Hideaway Report graphic designer Kelly Cavener spent six days in Mexico City immersing himself in everything this vibrant metropolis has to offer. He took in art and architecture, museums and mole and came away wanting to return immediately. “There’s just so much to do!” he says. Not surprising for the most populous city in North America.
Overall impressions: Every day of my visit was mesmerizing. Because of its six layers of civilization — Olmec, Maya, Teotihuacan, Toltec, Aztec and Spanish — and its booming economy, I found it to be a feast of culture. Mexico City is bedecked with skyscrapers in one direction and Mission-style neighborhoods in the other. It has festive parks peppered with street vendors, a fashionable population, robust art museums, plus a balance of inspiring ancient and contemporary architecture.
Favorite moment: Standing atop the Pyramid of the Sun, the largest building at the ancient city of Teotihuacan. I felt transported back a thousand years imagining the throngs of inhabitants, dynamic rulers and elaborate, barbaric ceremonies (see “Day trip” below).
You can’t stop thinking about: The best mole I have ever tasted. Directed by my supremely helpful concierge at Four Seasons Mexico City, I spent one morning shopping at El Bazaar Sábado in the San Angel district then headed for lunch at San Angel Inn situated in a former Carmelite monastery. After a starter of tortilla soup topped with fried pork rinds, crackled chipotle peppers, queso fresco and sliced avocado, I ordered the restaurant’s legendary mole. Poured over roasted chicken and sprinkled with toasted sesame seeds, the nearly black, glistening sauce was a journey in and of itself — hints of raisin, smoky cumin, bitter chocolate, pungent chipotle and warm cinnamon.
Favorite sightseeing: Chapultepec Park, which at 1,695 acres, is twice the size of New York’s Central Park and one of the largest in the Western Hemisphere. It is said to have a strong enough ecosystem to replenish oxygen for the entire valley of Mexico. In the two days I dedicated to strolling through this forest in a city, I enjoyed many museums located within it: the vast ancient collections at the National Museum of Anthropology, the eclectic works at the Museum of Modern Art and the bold curiosities at the Museum Tamayo. I especially enjoyed sitting lakeside in the shade, eating a freshly made tlayuda (a crispy tortilla spread with frijoles, sliced prickly pear, tomatoes, fresh cheese and spicy salsa), while I watched people kayak on the lake.
What to drink where: Indulge in a potent cocktail at Blanca Colima in the Roma Norte neighborhood. This stylish restaurant-bar offers a high-end menu and extensive list of cocktails. And while the live music can be a barrier to conversation, the rich, contemporary fare is quite satisfying.
Neighborhood to explore: I spent a refreshing morning exploring the zócalo, officially called the Plaza de la Constitución, which has been the main plaza in Mexico City since the time of the Aztecs. Allow yourself a few hours to stroll around the quarter-mile-wide center as well as see the sites along its borders: the Metropolitan Cathedral, the National Palace (containing several magnificent Diego Rivera murals) and the Templo Mayor Museum. As I explored the cathedral, I was lucky enough to hear the grand pipe organ accompanying morning Mass.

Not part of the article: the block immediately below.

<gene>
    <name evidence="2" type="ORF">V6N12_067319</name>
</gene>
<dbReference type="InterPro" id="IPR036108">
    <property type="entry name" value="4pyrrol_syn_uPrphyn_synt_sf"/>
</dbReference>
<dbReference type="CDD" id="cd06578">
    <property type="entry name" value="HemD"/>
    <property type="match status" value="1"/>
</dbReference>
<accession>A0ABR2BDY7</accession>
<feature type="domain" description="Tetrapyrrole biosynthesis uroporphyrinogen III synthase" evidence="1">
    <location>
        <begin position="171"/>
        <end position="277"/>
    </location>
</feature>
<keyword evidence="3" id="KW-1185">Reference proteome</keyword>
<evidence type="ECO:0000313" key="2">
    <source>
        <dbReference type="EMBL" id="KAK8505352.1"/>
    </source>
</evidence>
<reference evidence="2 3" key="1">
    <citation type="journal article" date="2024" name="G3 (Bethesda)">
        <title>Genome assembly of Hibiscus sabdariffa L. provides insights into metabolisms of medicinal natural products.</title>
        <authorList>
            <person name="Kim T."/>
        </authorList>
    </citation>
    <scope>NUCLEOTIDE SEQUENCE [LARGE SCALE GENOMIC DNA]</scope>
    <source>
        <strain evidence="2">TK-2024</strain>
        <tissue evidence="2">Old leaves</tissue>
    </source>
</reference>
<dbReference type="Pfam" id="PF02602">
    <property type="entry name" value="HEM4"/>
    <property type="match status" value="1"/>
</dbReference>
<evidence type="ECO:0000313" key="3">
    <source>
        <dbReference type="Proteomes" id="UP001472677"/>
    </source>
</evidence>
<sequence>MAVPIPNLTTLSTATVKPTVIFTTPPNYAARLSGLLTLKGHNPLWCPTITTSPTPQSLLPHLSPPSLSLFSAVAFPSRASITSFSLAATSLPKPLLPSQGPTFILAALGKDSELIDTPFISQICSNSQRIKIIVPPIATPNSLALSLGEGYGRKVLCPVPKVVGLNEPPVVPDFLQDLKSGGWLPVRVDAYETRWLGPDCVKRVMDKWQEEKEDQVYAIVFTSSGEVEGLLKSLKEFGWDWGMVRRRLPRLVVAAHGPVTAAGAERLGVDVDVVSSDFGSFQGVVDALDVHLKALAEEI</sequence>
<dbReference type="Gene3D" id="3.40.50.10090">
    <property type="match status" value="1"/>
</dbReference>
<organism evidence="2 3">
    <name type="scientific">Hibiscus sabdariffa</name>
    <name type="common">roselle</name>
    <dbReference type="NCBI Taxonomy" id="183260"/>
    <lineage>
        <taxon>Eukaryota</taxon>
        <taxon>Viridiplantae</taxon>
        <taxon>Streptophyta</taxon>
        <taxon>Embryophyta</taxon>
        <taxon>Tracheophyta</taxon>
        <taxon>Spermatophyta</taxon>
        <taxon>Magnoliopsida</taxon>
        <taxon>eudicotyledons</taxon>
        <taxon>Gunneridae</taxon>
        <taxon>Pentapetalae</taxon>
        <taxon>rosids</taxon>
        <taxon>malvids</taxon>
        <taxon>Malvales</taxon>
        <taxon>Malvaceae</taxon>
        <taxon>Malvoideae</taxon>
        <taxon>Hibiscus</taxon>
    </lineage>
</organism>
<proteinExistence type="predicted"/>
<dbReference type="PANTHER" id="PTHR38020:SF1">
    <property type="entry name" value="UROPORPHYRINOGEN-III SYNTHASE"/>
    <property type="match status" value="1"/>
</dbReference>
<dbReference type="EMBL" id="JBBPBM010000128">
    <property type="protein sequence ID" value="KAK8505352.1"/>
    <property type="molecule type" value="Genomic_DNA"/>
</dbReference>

Day trip: Teotihuacan, the most architecturally significant series of pyramids in North America, is 25 miles northeast of Mexico City, so the shuttle from downtown to the site takes about 45 minutes, if timed to avoid the city’s infamous rush-hour traffic (otherwise it can take twice as long).
Giant pyramids border the Avenue of the Dead, a 2-mile-long, 300-foot-wide mall. Scale the 248 steps of the Pyramid of the Sun, the largest of the pyramids and notice how it and the Pyramid of the Moon (at the north end) were designed to perfectly mimic the silhouette of the Sierra Madre Occidental and Oriental mountain ranges just beyond. Breathtaking!
Because Teotihuacan is the most visited archeological site in Mexico (an average of 4 million people a year), I recommend choosing the bicycle option when booking to avoid confinement on a packed tour bus. On a bike, you are guided through beautiful surrounding areas before and after the foot tour of the massive pyramid complex and will see additional local sites and galleries.
After our tour of the pyramids, we joyfully cycled back on cobbled paths past brightly painted homes, an obsidian gallery, piles of prickly pear cactus and flocks of native birds. Stopping in the Atetelco neighborhood, we sampled pulque (a tart alcoholic beverage made from the fermented sap of the maguey agave plant) and warm corn tortillas filled with squash blossoms and cheese.
Surprising fact or tidbit: I love that in 2016, in an effort to turn “gray to green,” Mexico City planted beautiful vertical gardens on 1,000 pillars of busy motorways through a privately funded effort called Via Verde.
Souvenir: Beautifully woven scarves from the indoor El Bazaar Sábado, at Plaza de San Jacinto, where the city’s best handmade jewelry, art, textiles, woodwork and ceramics are sold.
What to pack: A light, waterproof jacket will protect you from the summer rain showers each afternoon.
Insider tip: Soon after you arrive at your hotel, set an appointment with the concierge to review your itinerary; he or she will have insight into possible scheduling conflicts, methods to shorten wait times as well as the leverage to get last-minute restaurant reservations. Also, tour the pyramids on a Monday since most museums are closed that day.